Discernment in 2021: Tips for Better Use of Sources (Part 2)

I’ve written previously about the role of good sources in the exercise of discernment. To flesh them out, I’ve also offered some practical tips: closest is best, deprioritize opinion, and look past headlines.

Here we consider three more tips for better use of sources.

4. Understand “science” and studies.

a. What science is

Science is a really big deal these days. We encounter claims labeled “the science” every day, many of them contradictory.

If “the science” is contradictory, what should we think? Two options:

  • Science is pretty much useless.
  • “Science” is a misused term.

Unfortunately, many Christians lean toward the first view. Given what science really is, though, the second option is a far better explanation.

Science is nothing more than the work of figuring out the observable bits of how the material world works. Like most other kinds of work, it’s a blessing from God and does a lot of helpful things.

Also like other kinds of work, it …

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Discernment in 2021: Tips for Better Use of Sources (Part 1)

“Discernment” is shorthand for the skill of identifying what’s good, right, true and most important from among inferior alternatives. The fact that discernment requires a maturing process through “training” (Heb. 5:14) tells us that these inferior alternatives often seem superior. It also tells us we can get better at it.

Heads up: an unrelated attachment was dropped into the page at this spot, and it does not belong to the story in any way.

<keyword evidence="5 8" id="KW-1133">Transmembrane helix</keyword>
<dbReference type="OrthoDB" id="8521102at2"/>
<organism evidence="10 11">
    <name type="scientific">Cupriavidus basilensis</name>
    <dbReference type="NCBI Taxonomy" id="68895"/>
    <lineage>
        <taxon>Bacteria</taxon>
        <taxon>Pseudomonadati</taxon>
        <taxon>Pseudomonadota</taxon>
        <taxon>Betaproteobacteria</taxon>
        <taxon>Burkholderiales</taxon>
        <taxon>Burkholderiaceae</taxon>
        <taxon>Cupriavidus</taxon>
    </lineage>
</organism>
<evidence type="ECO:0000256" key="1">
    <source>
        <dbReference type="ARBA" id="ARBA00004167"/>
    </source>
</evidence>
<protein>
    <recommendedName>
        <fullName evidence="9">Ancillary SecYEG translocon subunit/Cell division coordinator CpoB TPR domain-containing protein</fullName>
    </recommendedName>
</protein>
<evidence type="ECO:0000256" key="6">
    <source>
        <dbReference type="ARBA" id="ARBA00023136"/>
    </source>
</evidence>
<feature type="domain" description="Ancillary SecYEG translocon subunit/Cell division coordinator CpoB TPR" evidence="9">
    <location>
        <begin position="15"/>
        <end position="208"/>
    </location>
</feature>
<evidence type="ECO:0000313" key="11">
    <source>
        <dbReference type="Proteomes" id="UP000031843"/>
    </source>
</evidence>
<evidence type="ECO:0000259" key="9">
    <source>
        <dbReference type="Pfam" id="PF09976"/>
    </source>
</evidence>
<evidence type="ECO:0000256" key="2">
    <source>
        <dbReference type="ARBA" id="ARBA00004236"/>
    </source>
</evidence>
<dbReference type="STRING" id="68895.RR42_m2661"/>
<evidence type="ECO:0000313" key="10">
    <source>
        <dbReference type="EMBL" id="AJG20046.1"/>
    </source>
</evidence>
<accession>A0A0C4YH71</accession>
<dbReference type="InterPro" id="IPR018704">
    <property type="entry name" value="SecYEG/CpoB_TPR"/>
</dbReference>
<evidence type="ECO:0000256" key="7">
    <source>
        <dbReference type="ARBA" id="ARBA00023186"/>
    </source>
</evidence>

Good thing! People have instant access to more claims and counter-claims than at any time in human history. Christians need discernment more than ever before.

I’ve written previously about the role of good sources in the exercise of discernment. Building on those principles—and drawing on my own and others’ experiences—I want to pass on some practical tips.

1. Closest is best.

People who teach writing and research often use the term “primary sources.” Definitions vary slightly, but the gist is the same.

A primary source is an eyewitness account of an event or data obtained through original statistical or scientific research. (American University)

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Breaking off the engagement: what the ad-peddling model that dominates the internet is doing to us

"When platforms make their livings by harvesting and selling our attention, they achieve that by shoving unsolicited junk into our minds, while we obediently scroll down and down and down." - Chris Best

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How the News Disrupts Our Belonging

"Today the Soviet Union is gone but newspeak and a thousand forms of disinformation thrive. I can do frontline reporting ... and a reader will email to say I didn’t see what I saw because it doesn’t conform to a political narrative. She and the rest of us can fall prey to platform algorithms and manipulated content disgorged from a news cycle that never sleeps.

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